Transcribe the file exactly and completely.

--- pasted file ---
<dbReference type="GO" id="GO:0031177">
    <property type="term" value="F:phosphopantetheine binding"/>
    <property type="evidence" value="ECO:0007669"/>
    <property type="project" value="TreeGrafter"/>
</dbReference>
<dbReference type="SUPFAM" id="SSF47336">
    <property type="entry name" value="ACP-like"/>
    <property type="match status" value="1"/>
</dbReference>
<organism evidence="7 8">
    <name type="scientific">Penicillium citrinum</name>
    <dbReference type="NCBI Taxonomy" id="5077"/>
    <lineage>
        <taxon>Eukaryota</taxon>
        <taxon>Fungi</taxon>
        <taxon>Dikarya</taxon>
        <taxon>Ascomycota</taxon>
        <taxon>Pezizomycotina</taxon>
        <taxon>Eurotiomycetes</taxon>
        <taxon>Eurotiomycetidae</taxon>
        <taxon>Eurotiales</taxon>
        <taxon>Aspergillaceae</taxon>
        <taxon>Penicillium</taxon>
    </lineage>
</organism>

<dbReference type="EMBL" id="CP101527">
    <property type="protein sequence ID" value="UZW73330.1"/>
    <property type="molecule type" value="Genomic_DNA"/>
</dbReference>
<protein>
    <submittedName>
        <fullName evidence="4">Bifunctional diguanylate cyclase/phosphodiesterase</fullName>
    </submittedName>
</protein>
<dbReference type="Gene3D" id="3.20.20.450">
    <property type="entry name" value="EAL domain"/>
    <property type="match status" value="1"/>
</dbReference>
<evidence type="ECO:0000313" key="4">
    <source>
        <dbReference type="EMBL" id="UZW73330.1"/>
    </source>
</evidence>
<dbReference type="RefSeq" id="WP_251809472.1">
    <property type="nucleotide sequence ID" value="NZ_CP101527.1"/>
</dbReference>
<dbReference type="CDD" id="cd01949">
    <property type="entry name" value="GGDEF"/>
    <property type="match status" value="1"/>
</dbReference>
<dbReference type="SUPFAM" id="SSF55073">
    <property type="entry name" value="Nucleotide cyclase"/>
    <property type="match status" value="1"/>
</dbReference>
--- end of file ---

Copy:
<dbReference type="GO" id="GO:0031177">
    <property type="term" value="F:phosphopantetheine binding"/>
    <property type="evidence" value="ECO:0007669"/>
    <property type="project" value="TreeGrafter"/>
</dbReference>
<dbReference type="SUPFAM" id="SSF47336">
    <property type="entry name" value="ACP-like"/>
    <property type="match status" value="1"/>
</dbReference>
<organism evidence="7 8">
    <name type="scientific">Penicillium citrinum</name>
    <dbReference type="NCBI Taxonomy" id="5077"/>
    <lineage>
        <taxon>Eukaryota</taxon>
        <taxon>Fungi</taxon>
        <taxon>Dikarya</taxon>
        <taxon>Ascomycota</taxon>
        <taxon>Pezizomycotina</taxon>
        <taxon>Eurotiomycetes</taxon>
        <taxon>Eurotiomycetidae</taxon>
        <taxon>Eurotiales</taxon>
        <taxon>Aspergillaceae</taxon>
        <taxon>Penicillium</taxon>
    </lineage>
</organism>

<dbReference type="EMBL" id="CP101527">
    <property type="protein sequence ID" value="UZW73330.1"/>
    <property type="molecule type" value="Genomic_DNA"/>
</dbReference>
<protein>
    <submittedName>
        <fullName evidence="4">Bifunctional diguanylate cyclase/phosphodiesterase</fullName>
    </submittedName>
</protein>
<dbReference type="Gene3D" id="3.20.20.450">
    <property type="entry name" value="EAL domain"/>
    <property type="match status" value="1"/>
</dbReference>
<evidence type="ECO:0000313" key="4">
    <source>
        <dbReference type="EMBL" id="UZW73330.1"/>
    </source>
</evidence>
<dbReference type="RefSeq" id="WP_251809472.1">
    <property type="nucleotide sequence ID" value="NZ_CP101527.1"/>
</dbReference>
<dbReference type="CDD" id="cd01949">
    <property type="entry name" value="GGDEF"/>
    <property type="match status" value="1"/>
</dbReference>
<dbReference type="SUPFAM" id="SSF55073">
    <property type="entry name" value="Nucleotide cyclase"/>
    <property type="match status" value="1"/>
</dbReference>